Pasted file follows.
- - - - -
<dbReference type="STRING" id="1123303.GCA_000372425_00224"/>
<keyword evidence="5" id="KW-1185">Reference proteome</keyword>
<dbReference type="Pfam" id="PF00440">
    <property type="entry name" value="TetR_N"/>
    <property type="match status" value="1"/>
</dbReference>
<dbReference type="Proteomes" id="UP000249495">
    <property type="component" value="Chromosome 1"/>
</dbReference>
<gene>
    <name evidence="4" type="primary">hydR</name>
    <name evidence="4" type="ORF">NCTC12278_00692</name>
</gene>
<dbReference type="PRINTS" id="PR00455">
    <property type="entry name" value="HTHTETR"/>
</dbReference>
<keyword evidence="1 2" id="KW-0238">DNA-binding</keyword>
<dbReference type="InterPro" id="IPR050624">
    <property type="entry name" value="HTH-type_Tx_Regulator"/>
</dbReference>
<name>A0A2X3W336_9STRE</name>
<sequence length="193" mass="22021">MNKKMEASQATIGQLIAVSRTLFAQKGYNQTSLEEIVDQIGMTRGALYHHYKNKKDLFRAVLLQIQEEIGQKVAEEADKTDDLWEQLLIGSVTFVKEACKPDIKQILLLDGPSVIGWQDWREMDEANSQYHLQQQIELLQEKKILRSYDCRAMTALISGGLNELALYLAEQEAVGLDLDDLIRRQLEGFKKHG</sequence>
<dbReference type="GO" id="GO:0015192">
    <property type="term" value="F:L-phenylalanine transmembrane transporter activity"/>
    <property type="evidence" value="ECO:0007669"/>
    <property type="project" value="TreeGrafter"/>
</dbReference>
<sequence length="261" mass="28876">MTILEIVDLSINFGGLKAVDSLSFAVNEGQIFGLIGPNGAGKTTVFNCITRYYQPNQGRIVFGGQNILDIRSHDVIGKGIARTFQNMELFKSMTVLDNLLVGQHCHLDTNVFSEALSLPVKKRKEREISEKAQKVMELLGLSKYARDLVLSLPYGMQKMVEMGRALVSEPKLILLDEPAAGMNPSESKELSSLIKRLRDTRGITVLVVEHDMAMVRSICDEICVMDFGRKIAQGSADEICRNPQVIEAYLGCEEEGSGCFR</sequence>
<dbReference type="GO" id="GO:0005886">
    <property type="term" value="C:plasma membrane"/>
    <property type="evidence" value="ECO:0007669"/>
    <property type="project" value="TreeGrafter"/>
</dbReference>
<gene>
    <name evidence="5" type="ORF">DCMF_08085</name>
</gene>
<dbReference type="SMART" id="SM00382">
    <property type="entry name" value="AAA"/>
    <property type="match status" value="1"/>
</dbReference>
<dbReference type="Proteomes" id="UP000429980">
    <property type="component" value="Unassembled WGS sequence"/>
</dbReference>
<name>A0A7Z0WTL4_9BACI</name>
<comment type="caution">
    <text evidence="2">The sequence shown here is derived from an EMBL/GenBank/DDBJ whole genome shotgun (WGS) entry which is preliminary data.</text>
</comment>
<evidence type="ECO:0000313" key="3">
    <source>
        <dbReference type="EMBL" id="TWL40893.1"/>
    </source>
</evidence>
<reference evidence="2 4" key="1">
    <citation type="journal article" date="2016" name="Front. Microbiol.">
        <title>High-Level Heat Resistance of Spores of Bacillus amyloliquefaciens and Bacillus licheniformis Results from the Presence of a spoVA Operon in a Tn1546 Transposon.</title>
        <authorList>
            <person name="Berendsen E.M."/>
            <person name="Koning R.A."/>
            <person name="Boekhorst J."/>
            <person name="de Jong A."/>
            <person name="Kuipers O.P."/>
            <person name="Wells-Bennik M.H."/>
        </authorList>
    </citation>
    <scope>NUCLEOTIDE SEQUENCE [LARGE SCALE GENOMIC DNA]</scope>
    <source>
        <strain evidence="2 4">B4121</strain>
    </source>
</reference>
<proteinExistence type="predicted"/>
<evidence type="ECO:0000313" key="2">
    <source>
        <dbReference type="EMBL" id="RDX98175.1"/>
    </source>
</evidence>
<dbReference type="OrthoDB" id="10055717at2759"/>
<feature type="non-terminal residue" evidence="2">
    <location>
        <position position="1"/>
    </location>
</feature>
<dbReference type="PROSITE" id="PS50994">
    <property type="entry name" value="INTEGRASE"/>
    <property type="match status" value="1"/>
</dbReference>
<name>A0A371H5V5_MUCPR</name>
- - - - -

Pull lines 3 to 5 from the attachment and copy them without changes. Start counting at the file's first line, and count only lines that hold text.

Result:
<dbReference type="Pfam" id="PF00440">
    <property type="entry name" value="TetR_N"/>
    <property type="match status" value="1"/>